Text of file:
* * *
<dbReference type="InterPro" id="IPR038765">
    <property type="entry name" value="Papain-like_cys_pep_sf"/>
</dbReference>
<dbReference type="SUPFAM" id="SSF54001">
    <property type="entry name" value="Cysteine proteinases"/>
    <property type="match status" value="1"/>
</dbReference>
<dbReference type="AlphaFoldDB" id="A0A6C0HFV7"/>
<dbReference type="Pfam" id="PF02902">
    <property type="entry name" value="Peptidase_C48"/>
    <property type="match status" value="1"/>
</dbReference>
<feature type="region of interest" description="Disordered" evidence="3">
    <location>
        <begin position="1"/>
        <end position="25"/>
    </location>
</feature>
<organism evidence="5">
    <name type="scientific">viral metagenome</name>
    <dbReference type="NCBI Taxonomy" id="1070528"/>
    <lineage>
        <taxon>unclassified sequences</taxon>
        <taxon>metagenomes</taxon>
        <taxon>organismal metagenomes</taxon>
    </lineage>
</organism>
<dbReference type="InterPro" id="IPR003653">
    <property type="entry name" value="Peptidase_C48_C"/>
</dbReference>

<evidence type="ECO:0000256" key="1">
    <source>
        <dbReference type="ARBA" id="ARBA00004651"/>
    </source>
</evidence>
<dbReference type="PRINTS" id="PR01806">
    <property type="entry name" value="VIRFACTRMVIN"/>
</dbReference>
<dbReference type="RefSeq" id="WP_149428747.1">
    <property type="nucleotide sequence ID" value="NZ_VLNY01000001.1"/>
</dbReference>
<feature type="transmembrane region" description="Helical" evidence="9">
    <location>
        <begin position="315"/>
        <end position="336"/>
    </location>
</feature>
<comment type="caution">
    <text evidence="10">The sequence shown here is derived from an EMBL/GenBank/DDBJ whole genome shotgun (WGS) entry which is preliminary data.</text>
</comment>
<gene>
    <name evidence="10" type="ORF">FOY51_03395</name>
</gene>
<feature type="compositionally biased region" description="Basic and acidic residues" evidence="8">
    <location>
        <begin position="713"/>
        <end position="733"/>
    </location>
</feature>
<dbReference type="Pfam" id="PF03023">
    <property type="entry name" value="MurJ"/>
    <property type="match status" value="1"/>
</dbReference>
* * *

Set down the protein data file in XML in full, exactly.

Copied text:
<dbReference type="InterPro" id="IPR038765">
    <property type="entry name" value="Papain-like_cys_pep_sf"/>
</dbReference>
<dbReference type="SUPFAM" id="SSF54001">
    <property type="entry name" value="Cysteine proteinases"/>
    <property type="match status" value="1"/>
</dbReference>
<dbReference type="AlphaFoldDB" id="A0A6C0HFV7"/>
<dbReference type="Pfam" id="PF02902">
    <property type="entry name" value="Peptidase_C48"/>
    <property type="match status" value="1"/>
</dbReference>
<feature type="region of interest" description="Disordered" evidence="3">
    <location>
        <begin position="1"/>
        <end position="25"/>
    </location>
</feature>
<organism evidence="5">
    <name type="scientific">viral metagenome</name>
    <dbReference type="NCBI Taxonomy" id="1070528"/>
    <lineage>
        <taxon>unclassified sequences</taxon>
        <taxon>metagenomes</taxon>
        <taxon>organismal metagenomes</taxon>
    </lineage>
</organism>
<dbReference type="InterPro" id="IPR003653">
    <property type="entry name" value="Peptidase_C48_C"/>
</dbReference>

<evidence type="ECO:0000256" key="1">
    <source>
        <dbReference type="ARBA" id="ARBA00004651"/>
    </source>
</evidence>
<dbReference type="PRINTS" id="PR01806">
    <property type="entry name" value="VIRFACTRMVIN"/>
</dbReference>
<dbReference type="RefSeq" id="WP_149428747.1">
    <property type="nucleotide sequence ID" value="NZ_VLNY01000001.1"/>
</dbReference>
<feature type="transmembrane region" description="Helical" evidence="9">
    <location>
        <begin position="315"/>
        <end position="336"/>
    </location>
</feature>
<comment type="caution">
    <text evidence="10">The sequence shown here is derived from an EMBL/GenBank/DDBJ whole genome shotgun (WGS) entry which is preliminary data.</text>
</comment>
<gene>
    <name evidence="10" type="ORF">FOY51_03395</name>
</gene>
<feature type="compositionally biased region" description="Basic and acidic residues" evidence="8">
    <location>
        <begin position="713"/>
        <end position="733"/>
    </location>
</feature>
<dbReference type="Pfam" id="PF03023">
    <property type="entry name" value="MurJ"/>
    <property type="match status" value="1"/>
</dbReference>